Pound Euro Weekly Forecast: GBP/EUR Exchange Rate to Decline as Cost-of-Living Squeeze Tightens?

The Pound Euro (GBP/EUR) exchange rate traded flat for most of last week’s session until volatility struck. The pair dropped to a seven-month low before rebounding to a one-week high amid Brexit and Ukraine concerns.

What’s Been Happening: GBP/EUR Bounces off Seven-Month Low

The Pound Euro pair was rangebound for the first half of the week as both currencies faced some poor data releases and domestic concerns.

A drop in UK retail sales and words of warning from Bank of England (BoE) policymaker Michael Saunders weighed on Sterling. Meanwhile, falling Eurozone investor confidence and worries about the EU’s energy security pressured EUR.

GBP/EUR then slipped to a seven-month low amid a risk-off mood and Brexit worries. Boris Johnson restated that the UK was willing to abandon the Northern Ireland protocol, rattling GBP investors.

However, a sharp sell-off in the Euro saw GBP/EUR rebound to a one-week high. After Finland signalled that it could join Nato, Moscow warned that it would retaliate. This spooked EUR investors, who fear an escalation in the Russia-Ukraine conflict.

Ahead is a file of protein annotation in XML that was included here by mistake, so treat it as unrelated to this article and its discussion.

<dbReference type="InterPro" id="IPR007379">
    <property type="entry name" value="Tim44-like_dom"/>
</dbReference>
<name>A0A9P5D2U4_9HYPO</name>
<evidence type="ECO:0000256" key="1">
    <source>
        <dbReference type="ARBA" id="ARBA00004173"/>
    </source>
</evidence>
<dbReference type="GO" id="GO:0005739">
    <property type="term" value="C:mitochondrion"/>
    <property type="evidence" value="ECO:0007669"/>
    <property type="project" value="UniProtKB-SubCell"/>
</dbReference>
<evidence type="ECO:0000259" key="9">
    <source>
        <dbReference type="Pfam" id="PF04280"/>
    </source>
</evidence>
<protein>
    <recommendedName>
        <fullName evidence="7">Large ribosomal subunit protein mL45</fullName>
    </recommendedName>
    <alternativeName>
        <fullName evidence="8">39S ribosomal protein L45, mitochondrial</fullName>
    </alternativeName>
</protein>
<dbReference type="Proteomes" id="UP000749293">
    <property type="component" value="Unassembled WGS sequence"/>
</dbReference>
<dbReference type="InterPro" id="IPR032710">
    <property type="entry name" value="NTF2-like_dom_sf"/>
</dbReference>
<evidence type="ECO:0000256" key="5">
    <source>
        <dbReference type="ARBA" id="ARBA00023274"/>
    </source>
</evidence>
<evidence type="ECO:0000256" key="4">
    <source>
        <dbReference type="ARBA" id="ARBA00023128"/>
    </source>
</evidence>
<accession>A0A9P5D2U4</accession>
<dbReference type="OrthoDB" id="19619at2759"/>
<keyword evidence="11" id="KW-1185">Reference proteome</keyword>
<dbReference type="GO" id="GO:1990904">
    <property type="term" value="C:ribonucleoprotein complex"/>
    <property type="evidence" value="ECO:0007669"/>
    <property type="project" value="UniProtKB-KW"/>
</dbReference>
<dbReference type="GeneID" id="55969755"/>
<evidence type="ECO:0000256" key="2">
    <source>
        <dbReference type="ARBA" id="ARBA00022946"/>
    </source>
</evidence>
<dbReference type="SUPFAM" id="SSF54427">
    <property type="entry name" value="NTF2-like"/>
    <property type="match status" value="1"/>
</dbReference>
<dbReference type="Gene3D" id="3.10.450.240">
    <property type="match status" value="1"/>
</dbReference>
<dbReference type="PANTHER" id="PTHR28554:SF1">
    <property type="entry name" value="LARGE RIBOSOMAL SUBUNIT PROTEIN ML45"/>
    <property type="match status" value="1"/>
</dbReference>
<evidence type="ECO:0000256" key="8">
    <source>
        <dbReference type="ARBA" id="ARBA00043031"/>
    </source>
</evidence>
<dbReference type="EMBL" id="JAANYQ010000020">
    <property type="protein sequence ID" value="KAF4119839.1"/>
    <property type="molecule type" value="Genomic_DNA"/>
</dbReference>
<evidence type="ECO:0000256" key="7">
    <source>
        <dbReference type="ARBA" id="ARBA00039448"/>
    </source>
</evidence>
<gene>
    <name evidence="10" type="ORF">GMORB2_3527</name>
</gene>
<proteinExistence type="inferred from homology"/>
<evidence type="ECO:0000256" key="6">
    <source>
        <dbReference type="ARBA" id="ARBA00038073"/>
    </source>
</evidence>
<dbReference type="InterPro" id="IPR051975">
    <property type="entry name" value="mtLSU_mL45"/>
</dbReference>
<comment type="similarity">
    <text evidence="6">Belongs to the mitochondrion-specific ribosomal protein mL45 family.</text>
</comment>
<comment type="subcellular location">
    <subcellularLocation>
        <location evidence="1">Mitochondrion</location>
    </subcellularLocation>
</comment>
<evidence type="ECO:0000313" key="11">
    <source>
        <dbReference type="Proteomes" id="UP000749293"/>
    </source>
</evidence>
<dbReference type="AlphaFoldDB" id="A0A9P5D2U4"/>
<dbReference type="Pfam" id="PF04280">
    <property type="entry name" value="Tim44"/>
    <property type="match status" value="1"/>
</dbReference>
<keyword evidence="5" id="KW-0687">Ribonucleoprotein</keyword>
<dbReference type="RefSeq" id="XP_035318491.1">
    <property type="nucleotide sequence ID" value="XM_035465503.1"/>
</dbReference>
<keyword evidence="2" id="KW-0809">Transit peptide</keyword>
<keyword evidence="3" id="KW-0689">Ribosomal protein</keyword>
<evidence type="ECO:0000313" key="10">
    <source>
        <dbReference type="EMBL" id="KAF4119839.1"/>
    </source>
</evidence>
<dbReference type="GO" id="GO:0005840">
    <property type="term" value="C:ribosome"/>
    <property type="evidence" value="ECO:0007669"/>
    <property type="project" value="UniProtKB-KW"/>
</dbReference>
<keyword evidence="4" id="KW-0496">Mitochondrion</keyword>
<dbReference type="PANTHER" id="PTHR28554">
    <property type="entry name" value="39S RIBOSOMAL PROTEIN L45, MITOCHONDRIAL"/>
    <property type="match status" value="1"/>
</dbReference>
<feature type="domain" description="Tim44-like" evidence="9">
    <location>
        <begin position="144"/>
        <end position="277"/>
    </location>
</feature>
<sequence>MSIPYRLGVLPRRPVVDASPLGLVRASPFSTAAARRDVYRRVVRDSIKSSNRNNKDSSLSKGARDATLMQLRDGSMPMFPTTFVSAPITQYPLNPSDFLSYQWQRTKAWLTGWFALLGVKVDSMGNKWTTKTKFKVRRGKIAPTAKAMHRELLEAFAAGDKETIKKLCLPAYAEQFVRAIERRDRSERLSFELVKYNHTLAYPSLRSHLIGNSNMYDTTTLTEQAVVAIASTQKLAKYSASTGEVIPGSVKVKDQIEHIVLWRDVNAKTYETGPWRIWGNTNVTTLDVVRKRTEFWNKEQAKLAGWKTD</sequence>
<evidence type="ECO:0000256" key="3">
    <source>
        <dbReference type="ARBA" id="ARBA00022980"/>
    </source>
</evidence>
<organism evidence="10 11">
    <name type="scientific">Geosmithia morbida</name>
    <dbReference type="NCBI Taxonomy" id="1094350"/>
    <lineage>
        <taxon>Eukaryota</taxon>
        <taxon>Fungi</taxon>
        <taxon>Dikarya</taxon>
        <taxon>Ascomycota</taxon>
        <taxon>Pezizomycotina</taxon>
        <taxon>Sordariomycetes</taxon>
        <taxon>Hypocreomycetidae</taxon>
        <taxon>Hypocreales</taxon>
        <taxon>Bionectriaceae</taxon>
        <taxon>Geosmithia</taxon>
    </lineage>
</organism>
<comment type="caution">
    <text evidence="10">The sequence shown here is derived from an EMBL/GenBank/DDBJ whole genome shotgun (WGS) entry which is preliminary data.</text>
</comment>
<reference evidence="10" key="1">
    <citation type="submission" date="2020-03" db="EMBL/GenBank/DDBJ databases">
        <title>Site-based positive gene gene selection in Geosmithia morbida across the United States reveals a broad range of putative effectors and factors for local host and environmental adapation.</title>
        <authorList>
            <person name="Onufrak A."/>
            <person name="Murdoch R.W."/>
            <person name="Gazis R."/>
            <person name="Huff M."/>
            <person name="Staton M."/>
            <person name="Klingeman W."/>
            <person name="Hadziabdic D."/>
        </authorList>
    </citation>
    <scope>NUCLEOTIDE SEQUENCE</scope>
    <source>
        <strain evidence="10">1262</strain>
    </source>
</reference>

Three Things to Watch Out for This Week

  1. UK Inflation

Forecasters expect UK inflation to have jumped from 7% to 9.1% in April. With the BoE seemingly near the end of its rate hike cycle, this could hurt Sterling.

  1. ECB Meeting Accounts

Markets have begun pricing in the European Central Bank’s (ECB) first rate rise, expected in July. The minutes from the bank’s last monetary policy meeting could provide further hints at future tightening, thereby affecting the single currency.

  1. UK Retail Sales

Another expected drop in UK retail sales may hurt the Pound on Friday, potentially leaving GBP to end the week on a sour note.

GBP/EUR Forecast

Alongside the above, we have Brexit, the Ukraine crisis and the UK unemployment rate. As a result, it could be another volatile week for the Pound Euro pair. If the UK data points towards a deepening cost-of-living crisis then Sterling could slip overall.

Samuel Birnie

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